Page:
Just over a month before the exhibition opens, the National Gallery of Art in Washington, DC, has canceled the presentation of a major investigation into Genoese art. The museum said the lingering pandemic made it impossible to staging the show as planned in September.
However, the European public may still be lucky. “A Superb Baroque: Art in Genoa, 1600–1750” is still scheduled to open in 2022 at the Scuderie del Quirinale in Rome, which co-organized the exhibition. (The institution has yet to confirm the dates for its presentation.)
The National Gallery‘s cancellation of the event is a stark reminder that Covid continues to shake up the international art world, even as vaccines have become more widely available in many countries.
Already delayed by more than a year, “A Superb Baroque” had been one of the most anticipated shows of the fall season and was to serve as a great preview of Genoa during the 17th and 18th centuries, when artists performed. bloomed in the Italian city. State. The exhibition was to include more than 130 objects, many of them from international institutions. Almost half of the works must have come from Genoese museums and churches, including the Chiesa di San Luca, the Galleria Nazionale di Palazzo Spinola and the Basilica della Santissima Annunziata del Vastato.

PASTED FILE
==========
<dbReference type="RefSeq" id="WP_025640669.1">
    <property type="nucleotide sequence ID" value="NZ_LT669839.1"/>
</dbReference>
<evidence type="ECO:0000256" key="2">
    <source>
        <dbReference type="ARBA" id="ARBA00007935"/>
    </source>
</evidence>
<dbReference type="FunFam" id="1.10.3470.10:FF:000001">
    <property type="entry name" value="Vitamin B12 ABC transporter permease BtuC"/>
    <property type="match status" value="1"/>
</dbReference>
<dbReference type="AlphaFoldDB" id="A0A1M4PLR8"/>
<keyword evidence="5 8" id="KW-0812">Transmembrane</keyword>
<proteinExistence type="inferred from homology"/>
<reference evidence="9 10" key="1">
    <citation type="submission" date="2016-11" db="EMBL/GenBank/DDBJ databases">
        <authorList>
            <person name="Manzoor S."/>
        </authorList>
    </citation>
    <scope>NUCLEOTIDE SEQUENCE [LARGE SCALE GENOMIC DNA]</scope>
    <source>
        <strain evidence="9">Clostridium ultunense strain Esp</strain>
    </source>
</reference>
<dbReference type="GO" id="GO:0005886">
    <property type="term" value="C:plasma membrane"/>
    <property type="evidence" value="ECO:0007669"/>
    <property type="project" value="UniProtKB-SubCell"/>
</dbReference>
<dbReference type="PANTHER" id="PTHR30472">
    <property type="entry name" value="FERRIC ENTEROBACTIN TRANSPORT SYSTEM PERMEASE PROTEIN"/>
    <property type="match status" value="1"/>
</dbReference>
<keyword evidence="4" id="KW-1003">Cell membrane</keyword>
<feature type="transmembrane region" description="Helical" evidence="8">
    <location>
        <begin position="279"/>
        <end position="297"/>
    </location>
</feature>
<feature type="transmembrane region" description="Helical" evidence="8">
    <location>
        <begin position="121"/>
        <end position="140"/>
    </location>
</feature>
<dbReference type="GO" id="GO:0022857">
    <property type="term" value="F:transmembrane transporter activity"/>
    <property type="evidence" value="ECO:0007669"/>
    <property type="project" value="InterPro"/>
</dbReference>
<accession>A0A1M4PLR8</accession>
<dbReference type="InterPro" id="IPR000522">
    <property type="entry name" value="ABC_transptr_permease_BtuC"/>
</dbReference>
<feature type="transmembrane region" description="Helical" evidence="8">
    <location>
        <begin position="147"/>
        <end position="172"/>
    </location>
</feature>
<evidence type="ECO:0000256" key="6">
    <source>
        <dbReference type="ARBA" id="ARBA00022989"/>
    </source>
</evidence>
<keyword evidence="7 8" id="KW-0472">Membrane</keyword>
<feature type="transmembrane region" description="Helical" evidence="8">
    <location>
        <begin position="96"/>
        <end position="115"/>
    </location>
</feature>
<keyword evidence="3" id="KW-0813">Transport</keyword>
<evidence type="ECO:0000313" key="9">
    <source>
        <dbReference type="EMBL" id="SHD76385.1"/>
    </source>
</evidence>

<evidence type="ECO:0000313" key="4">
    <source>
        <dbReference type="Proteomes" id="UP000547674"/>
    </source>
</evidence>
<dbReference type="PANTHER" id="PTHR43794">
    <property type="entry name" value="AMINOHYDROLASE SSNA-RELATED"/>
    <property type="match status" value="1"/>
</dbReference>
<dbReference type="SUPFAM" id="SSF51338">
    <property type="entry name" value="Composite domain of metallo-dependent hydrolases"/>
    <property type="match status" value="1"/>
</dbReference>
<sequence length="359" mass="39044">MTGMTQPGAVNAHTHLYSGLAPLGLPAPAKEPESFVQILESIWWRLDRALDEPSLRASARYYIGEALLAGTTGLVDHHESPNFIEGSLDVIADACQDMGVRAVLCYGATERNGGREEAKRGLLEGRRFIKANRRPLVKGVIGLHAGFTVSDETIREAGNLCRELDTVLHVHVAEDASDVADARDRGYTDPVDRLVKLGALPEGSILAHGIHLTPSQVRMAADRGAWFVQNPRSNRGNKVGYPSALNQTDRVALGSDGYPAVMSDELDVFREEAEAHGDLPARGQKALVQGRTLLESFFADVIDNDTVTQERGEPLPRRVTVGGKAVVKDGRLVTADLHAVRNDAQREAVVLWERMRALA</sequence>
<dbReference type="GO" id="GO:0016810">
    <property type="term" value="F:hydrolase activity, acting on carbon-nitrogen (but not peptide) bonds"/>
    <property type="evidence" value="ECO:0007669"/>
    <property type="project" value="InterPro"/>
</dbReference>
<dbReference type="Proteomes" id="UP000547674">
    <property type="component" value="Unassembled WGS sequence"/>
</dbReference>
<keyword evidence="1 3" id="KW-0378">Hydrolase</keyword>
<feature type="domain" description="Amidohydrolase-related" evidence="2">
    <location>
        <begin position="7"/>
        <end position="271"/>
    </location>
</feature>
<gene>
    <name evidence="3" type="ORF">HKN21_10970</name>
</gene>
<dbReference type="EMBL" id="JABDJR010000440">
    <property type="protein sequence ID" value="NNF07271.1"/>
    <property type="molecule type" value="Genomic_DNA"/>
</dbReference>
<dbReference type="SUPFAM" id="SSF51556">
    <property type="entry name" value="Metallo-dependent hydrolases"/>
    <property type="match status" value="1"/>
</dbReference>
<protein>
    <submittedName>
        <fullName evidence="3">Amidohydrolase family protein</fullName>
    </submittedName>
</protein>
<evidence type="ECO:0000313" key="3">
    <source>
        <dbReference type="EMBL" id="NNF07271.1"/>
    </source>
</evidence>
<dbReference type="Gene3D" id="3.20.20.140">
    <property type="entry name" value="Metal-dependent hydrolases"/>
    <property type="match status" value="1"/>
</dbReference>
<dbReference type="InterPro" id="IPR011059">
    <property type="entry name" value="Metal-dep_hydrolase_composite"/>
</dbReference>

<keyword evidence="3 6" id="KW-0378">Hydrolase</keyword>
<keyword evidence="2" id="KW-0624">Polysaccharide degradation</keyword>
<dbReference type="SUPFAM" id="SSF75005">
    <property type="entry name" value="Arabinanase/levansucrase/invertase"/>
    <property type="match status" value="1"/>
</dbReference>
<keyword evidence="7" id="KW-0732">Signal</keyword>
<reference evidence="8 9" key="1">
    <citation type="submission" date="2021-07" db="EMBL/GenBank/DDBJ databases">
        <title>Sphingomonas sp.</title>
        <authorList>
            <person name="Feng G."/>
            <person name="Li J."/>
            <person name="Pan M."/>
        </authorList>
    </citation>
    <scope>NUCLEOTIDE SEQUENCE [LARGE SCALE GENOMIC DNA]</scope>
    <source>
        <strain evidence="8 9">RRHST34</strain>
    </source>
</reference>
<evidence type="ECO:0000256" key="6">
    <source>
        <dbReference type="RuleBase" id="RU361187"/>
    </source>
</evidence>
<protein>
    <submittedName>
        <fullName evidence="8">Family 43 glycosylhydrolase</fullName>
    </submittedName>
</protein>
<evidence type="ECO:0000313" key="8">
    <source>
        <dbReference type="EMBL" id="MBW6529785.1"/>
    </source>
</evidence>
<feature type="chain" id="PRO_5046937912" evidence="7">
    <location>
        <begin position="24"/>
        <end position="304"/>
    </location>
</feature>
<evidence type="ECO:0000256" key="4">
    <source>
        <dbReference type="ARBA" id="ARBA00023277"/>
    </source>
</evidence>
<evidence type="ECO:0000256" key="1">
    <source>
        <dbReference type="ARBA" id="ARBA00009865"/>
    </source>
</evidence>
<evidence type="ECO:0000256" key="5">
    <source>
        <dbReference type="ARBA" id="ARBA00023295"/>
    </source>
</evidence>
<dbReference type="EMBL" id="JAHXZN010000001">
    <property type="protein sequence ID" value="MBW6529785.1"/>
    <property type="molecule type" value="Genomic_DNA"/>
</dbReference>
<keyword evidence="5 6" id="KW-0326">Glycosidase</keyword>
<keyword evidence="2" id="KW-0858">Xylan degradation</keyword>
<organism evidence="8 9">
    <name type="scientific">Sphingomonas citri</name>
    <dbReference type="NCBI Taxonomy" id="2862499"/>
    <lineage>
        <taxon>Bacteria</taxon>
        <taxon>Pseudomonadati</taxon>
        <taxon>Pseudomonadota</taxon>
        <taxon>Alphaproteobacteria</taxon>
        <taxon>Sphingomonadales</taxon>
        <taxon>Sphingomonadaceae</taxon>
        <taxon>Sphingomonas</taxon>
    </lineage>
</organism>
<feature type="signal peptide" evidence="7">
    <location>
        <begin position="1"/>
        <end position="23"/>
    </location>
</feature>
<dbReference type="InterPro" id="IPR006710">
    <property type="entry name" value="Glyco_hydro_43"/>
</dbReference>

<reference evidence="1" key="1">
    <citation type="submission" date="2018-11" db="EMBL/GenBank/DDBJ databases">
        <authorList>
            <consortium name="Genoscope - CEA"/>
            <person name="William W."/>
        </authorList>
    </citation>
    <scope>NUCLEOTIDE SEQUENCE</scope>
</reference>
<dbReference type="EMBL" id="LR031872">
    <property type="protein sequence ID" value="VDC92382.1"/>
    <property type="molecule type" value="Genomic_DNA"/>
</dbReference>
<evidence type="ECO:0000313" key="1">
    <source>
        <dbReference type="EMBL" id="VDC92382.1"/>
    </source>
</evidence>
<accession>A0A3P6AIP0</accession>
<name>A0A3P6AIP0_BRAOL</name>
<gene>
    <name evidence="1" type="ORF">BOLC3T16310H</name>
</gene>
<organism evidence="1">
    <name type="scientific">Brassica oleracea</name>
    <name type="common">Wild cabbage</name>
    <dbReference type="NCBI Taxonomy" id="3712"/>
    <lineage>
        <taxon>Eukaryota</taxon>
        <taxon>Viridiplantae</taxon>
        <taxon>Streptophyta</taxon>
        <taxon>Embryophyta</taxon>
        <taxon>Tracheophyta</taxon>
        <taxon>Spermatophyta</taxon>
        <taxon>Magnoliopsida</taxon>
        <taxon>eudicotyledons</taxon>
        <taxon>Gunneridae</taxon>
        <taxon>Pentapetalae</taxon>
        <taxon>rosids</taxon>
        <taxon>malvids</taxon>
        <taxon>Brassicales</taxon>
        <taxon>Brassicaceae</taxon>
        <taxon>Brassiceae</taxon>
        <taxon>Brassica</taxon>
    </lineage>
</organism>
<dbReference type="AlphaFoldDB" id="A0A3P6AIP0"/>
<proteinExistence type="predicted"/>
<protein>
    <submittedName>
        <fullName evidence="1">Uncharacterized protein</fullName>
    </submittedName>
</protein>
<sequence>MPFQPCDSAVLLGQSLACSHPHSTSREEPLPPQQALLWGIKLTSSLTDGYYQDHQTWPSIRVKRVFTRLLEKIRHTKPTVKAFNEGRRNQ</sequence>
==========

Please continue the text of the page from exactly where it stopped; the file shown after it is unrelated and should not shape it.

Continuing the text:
Citing the “complex” nature of the exhibition, Anabeth Guthrie, head of communications at the National Gallery of Art, said in an email that the decision was made to cancel “A Superb Baroque” this week, while as many paintings held by Genoese churches were taken down for international transport. More than a quarter of the work would go through a visa clearance process, Guthrie said. It was still uncertain on Monday whether the works could leave Italy.
“We were concerned that if the pandemic continued to escalate globally, international transport restrictions might not allow items to return to Europe, leaving them stranded here in the United States with a potential impact on the presentation of Rome, ”Guthrie said. “Last year two exhibits were left stranded here due to transportation issues.”
In addition, questions were asked about the health risks associated with the size of the crews required to install works as grandiose as those on the “A Superb Baroque” checklist.
“The pandemic has created a number of complications and a level of uncertainty that would compromise our ability to present this much anticipated exhibit in a way that meets the expectations of our audience and adequately tells the story of this place and of this important period in history. A statement posted on the National Gallery of Art website reads.
During the pandemic, most major exhibits – from a retrospective of Joan Mitchell slated to travel to the United States to an investigation by Artemisia Gentileschi at the National Gallery in London – have been postponed or altered. The National Gallery of Art’s presentation of “A Superbe Baroque” is one of the few to be completely canceled.